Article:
New Methods for Improved Indoor Signal Strength Positioning

New Methods for Improved Indoor Signal Strength Positioning

Ian Sharp (Independent Researcher, Australia) and Kegen Yu (Wuhan University, China)
Copyright: © 2018 |Pages: 49
DOI: 10.4018/978-1-5225-3528-7.ch001
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Abstract

This chapter focuses on positioning based on received signal strength measurements and radio path-loss modeling. Typically, receiver signal strength from a device such as a smart phone is used to calculate the path-loss and thus estimate distances using a loss model calibrated in an offline process. With known positions and ranges to WiFi access points or simple devices using Bluetooth or Zigbee for data communications, the mobile device position can be estimated. However, due to the complex multipath propagation indoor environment, distance estimation and position determination using current methods are not very accurate. Based on knowledge of the nature of indoor signal propagation and algorithms especially designed for mobile applications, new methods show that positional accuracy of a few meters is possible, even with non-line-of-sight propagation through many intervening walls. Given the current widespread deployment of WiFi indoors, simple software-only solutions are feasible for applications such as general personal navigation and tracking within buildings.
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Introduction

A range of technologies have been utilized for positioning, but radio positioning is probably the most important one, especially due to the various military and civilian applications and services associated with global navigation satellite systems (GNSS). In radio positioning, five basic signal parameters have been widely considered for position determination, namely signal strength, time-of-arrival, frequency difference-of-arrival, carrier phase, and angle-of-arrival. The methods based on these different measured parameters have different strengths and weaknesses, so in general there must be a tradeoff between complexity, the associated cost and positional accuracy. Receiver signal strength positioning is simple to implement and can use existing radio infrastructure such as WiFi access points, but using current techniques the positional accuracy and reliability is too poor to be of practical use in non-line-of-sight (NLOS) severe multipath conditions at typical ranges required of 30 meters or more. However, new techniques described in this chapter show that positional accuracy of 2-3 meters in indoor situations should be possible, thus opening up new applications of indoor positioning and navigation.

Signal time-of-arrival can be used to generate pseudo-range measurements such as for GNSS-based coarse positioning, and precise ultra-wide band positioning can exploit round-trip time measurements. Time-difference-of-arrival can be simply derived from time-of-arrival data to account for the unknown time offset between the two communicating nodes (typically a base station and a mobile device) (Chan & Ho, 1994)). Frequency difference-of-arrival (also called differential Doppler) can be applied for scenarios where there exists relative motion between two nodes so that significant Doppler shifts can be observed, such as by an airborne receiver. The first navigation satellite system (also known as the TRANSIT system) provided navigation for naval ships, commercial shipping and private light aircraft, and was also used by surveyors for determining coordinates of remote ground marks between the late 1960s and early 1990s.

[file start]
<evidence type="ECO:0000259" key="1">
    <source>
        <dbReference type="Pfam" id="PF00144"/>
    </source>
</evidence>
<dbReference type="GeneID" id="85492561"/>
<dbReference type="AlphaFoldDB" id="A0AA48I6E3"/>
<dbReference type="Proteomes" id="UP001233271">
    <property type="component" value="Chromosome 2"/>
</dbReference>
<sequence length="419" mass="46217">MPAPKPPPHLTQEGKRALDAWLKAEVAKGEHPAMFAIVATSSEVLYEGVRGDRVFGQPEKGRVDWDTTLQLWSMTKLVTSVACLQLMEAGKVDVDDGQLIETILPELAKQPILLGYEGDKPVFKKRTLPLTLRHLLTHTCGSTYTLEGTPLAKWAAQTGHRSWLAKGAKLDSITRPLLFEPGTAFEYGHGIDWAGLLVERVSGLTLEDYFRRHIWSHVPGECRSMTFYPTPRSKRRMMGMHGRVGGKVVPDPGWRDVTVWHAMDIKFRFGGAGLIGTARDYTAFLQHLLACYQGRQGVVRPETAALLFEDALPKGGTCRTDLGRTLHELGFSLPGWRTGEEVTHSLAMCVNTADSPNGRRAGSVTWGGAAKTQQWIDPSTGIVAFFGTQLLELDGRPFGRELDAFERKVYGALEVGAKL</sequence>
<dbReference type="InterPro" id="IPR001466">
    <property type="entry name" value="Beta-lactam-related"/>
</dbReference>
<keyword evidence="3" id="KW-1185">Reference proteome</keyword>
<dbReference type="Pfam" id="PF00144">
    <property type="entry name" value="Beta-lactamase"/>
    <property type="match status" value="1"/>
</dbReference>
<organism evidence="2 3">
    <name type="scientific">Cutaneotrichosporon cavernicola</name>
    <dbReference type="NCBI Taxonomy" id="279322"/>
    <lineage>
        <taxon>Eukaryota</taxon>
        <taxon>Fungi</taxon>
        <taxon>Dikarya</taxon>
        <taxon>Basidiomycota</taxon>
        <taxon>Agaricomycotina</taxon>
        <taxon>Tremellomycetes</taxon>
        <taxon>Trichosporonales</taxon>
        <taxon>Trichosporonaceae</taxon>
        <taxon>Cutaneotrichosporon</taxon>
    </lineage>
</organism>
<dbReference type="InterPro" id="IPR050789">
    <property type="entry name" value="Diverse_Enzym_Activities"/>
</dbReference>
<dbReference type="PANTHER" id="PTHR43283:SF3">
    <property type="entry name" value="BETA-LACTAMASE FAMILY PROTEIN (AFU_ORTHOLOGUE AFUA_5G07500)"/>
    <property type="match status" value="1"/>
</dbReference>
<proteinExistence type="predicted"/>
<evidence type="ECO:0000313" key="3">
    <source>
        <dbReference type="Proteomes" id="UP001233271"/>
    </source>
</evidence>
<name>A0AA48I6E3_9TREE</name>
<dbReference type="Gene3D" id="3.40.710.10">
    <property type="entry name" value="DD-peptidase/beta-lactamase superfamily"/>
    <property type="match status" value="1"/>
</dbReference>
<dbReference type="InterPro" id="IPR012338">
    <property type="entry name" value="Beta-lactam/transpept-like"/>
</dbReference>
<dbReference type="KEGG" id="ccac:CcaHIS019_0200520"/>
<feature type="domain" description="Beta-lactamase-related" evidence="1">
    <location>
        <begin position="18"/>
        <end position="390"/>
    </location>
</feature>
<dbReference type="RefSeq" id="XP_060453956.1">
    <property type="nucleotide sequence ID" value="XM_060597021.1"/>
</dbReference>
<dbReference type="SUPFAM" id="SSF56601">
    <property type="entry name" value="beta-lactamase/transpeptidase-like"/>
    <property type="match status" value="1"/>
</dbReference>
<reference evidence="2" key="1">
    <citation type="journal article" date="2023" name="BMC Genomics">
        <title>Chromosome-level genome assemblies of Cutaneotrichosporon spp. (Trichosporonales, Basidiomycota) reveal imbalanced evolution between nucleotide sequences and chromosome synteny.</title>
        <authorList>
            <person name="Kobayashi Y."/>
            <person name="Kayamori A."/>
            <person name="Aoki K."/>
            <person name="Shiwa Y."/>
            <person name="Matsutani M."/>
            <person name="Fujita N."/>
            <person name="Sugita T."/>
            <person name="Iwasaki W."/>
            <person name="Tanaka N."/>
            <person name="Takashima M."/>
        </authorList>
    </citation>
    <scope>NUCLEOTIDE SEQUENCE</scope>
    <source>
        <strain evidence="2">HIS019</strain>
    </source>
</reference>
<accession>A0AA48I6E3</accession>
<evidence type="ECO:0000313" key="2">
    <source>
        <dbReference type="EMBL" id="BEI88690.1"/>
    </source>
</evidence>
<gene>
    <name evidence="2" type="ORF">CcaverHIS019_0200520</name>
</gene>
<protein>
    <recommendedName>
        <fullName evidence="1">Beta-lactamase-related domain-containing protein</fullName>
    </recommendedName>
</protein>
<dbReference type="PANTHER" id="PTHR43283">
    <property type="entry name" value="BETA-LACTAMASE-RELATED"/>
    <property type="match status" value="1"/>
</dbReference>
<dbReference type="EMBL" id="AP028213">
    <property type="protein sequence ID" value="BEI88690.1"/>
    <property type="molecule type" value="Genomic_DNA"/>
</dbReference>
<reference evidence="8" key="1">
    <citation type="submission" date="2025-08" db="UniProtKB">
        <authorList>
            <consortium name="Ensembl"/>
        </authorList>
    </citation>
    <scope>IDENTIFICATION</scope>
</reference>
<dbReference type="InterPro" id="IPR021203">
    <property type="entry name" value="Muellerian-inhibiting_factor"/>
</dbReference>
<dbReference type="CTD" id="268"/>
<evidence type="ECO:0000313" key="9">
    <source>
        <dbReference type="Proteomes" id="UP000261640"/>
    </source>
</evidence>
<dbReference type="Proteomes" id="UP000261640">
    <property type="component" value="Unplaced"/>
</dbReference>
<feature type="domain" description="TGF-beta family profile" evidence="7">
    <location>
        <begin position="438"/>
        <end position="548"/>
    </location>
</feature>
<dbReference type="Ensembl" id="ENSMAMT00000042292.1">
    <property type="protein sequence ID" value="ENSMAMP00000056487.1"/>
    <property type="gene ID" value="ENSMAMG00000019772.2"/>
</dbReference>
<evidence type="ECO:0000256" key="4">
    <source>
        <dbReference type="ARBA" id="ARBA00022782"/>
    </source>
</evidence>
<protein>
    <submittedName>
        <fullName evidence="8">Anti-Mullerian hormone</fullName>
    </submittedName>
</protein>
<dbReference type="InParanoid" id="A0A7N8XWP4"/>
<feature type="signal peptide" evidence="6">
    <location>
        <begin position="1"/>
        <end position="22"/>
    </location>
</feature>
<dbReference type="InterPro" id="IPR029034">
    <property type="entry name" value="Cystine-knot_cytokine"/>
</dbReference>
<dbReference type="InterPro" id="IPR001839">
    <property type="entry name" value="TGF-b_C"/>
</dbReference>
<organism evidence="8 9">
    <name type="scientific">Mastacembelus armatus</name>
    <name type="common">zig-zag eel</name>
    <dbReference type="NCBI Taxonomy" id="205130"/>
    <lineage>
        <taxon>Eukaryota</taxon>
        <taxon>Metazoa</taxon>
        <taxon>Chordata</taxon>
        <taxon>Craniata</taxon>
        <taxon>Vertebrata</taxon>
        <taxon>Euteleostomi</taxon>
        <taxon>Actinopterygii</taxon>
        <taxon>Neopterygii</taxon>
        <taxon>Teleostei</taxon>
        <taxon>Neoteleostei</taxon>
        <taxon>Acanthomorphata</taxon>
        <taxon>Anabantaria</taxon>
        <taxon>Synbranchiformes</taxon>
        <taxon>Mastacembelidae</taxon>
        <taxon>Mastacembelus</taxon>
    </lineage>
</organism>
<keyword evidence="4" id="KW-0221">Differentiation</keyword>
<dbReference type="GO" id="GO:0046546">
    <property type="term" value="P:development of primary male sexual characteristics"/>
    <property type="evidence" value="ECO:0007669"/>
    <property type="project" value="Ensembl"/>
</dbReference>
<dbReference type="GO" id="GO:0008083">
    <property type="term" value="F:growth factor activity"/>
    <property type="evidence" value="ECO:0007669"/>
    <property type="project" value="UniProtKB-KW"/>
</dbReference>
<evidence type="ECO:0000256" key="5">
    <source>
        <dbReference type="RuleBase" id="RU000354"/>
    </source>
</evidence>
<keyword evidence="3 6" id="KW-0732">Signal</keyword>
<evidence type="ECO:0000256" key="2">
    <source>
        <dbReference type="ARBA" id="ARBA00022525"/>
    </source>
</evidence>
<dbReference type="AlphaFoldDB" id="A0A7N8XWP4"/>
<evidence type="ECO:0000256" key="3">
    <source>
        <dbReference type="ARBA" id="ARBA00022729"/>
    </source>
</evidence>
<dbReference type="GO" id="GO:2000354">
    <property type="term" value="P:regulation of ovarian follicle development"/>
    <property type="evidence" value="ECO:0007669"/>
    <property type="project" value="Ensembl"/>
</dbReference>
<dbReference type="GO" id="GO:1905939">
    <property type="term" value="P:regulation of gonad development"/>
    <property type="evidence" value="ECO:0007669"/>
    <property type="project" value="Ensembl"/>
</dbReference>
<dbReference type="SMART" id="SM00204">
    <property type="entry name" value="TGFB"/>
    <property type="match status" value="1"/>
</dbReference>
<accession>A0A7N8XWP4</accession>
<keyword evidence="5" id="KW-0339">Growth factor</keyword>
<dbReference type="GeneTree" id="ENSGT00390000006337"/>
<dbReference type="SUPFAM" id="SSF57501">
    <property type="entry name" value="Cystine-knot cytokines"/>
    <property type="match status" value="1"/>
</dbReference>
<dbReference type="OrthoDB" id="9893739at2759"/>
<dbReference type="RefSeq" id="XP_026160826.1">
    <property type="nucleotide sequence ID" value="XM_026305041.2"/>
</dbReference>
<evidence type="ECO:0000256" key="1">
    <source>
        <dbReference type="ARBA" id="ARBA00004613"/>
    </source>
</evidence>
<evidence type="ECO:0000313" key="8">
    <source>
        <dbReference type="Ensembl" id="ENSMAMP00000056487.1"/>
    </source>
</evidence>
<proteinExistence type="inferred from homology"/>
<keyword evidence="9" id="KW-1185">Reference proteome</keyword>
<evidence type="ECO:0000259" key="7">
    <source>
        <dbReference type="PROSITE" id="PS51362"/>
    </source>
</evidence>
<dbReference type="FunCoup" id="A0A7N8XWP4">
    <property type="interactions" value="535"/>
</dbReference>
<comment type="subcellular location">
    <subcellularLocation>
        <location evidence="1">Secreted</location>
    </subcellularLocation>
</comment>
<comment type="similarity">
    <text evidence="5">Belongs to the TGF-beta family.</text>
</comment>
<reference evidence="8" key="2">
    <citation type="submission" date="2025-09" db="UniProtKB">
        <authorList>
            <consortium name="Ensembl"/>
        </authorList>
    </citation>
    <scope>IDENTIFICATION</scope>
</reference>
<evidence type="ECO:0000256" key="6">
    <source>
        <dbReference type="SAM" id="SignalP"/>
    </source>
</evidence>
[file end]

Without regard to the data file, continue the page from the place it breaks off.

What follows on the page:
Angle-of-arrival measurement requires a directional antenna and/or antenna array. A two-dimensional position of a mobile device can be estimated using two angle-of-arrival measurements made at two different base stations. A single base station can be used to estimate a mobile position by using both angle-of-arrival and distance measurements. The more accurate VHF omnidirectional range (VOR) used in aircraft for route navigation is based on determining the phase of a specially encoded signal transmitted from a ground station. Another more recent application of precise carrier phase measurement enables precise position determination such as in GNSS (Juan et al., 2012). For instance, the GPS L1 signal has a wavelength of about 19cm. If the phase measurement accuracy is of the order of one-fifth of the wavelength, the ranging accuracy can be as good as 4cm. However, in many cases including GNSS, determining the integer cycle ambiguity is an issue that must be resolved. Furthermore, multipath interference can corrupt the phase information, hence applications are limited to outdoor applications in clear open areas, such as in the case of surveying.

Nearly all modern communication devices or receivers include Receiver Signal Strength Indicator (RSSI) functionality. Typical implementation is a diode detector in the IF of the receiver, and thus is cheap to implement. However, note that RSSI only gives an indication of the signal strength, and is not intended to be an accurate measurement of the signal strength at the antenna port of the device. As the measurement is not directly of the RF signal, some form of calibration is required. Specifications for standard common consumer radio systems such as WiFi, Bluetooth and Zigbee (as used for measurements described in this chapter) only require the measurement is within a specified range; for example, the Zigbee IEEE 802.15.4 specification has an accuracy range of dB. Such imprecision in raw RSSI measurements must be taken into account if RSSI positioning is to achieve a reasonable accuracy.

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